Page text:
Historical ruptures have a vortex-like effect on films made in their vicinity, sucking even the most innocuous of tales into allegorical acts of join-the-dots. James Marsh finished filming The Mercy in 2015, but its subject matter feels so tuned-in to the following year’s cataclysms – Brexit, Trump – that it’s hard to watch it without these events in mind.
The Mercy takes place in what was another make-or-break year for many Western societies – 1968, a time of riots and revolts that spelled the beginning of the end for the counterculture. It isn’t the Latin Quarter in Paris or downtown Chicago that is of interest here, though, but rather the sleepy seaside town of Teignmouth in Devon.
Colin Firth plays Donald Crowhurst, businessmen and amateur sailor, whose real life attempt to circumnavigate the world as part of the Sunday Times Golden Globe Race ended in failure, lies, and insanity. Betting his family’s financial welfare on his ability to finish the race, Donald ended up throwing himself overboard to avoid the shame of defeat.
This is not before he sends a series of radio messages back home that report his position as being far more advanced than it actually is. As the guilt of his deception starts to build, and the isolation of several months at sea tug at his mind, Crowhurst becomes unmoored from reality, scribbling scary mystagogic nonsense in his logbook.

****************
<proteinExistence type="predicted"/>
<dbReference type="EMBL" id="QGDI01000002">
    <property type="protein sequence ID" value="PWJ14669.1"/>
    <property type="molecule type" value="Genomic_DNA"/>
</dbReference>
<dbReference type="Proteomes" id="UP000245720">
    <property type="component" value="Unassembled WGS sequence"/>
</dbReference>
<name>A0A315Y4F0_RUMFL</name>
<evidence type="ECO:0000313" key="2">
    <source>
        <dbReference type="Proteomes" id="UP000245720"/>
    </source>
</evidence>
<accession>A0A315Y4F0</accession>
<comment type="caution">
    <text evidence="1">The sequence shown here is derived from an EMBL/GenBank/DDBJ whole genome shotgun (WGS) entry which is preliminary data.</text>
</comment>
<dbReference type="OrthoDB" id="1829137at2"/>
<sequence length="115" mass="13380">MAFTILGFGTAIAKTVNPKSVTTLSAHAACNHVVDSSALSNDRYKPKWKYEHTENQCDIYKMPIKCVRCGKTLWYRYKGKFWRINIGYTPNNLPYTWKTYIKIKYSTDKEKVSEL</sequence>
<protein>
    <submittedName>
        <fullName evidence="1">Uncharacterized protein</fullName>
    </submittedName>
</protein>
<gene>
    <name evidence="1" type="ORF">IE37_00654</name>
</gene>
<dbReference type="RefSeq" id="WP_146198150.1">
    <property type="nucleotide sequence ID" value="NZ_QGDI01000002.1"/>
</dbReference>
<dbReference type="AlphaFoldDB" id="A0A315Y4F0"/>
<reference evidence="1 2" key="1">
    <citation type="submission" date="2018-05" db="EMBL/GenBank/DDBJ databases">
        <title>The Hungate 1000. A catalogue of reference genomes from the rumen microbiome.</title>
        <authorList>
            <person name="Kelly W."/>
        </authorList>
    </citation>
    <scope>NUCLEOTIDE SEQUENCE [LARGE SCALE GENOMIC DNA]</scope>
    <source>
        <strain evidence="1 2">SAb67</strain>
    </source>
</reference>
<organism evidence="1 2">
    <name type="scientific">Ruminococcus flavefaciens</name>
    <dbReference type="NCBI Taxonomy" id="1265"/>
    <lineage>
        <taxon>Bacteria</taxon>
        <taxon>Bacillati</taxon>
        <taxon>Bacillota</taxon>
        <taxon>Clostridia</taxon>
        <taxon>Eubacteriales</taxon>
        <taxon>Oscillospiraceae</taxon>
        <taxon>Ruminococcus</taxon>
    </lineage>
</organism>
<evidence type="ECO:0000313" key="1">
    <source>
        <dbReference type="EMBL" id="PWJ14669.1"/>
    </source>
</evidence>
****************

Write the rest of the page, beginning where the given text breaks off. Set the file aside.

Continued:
Firth makes for a convincing English eccentric overtaken by his delusions of grandeur, and his portrayal of Crowhurst’s eventually mortal cabin fever is enthralling. Rachel Weisz as his wife Clare is generally underused, save for a fairly melodramatic – though none the less rousing – doorstep speech to the media towards the end.
Watching a man named Donald send increasingly deranged missives to the world through an electronic device is only the tip of The Mercy’s uncanny relevance. More notable is how the film conveys a vision of Britannia that no longer rules the waves, and is indeed cast-off from the world in a dangerous mix of insularity and nostalgia.
In fact, The Mercy on the whole replicates the same rose-tinted perspective whose flaws, however half-heartedly, it wants to expose. The mise-en-scene is like a Devonshire picture postcard come to life, to which supporting turns from David Thewlis and Ken Stott add the occasional flavour of charming but ultimately a touch banal caricatures.
Marsh’s last film was The Theory Of Everything, and his newest effort strikes a similar chord – another semi-biopic whose end goal is to have us exit safely through the gift shop.
There is perhaps more pathos and significance in Crowhurst’s story than The Mercy is able to handle, however relevant its depiction of an Englishman adrift in his little boat no doubt is.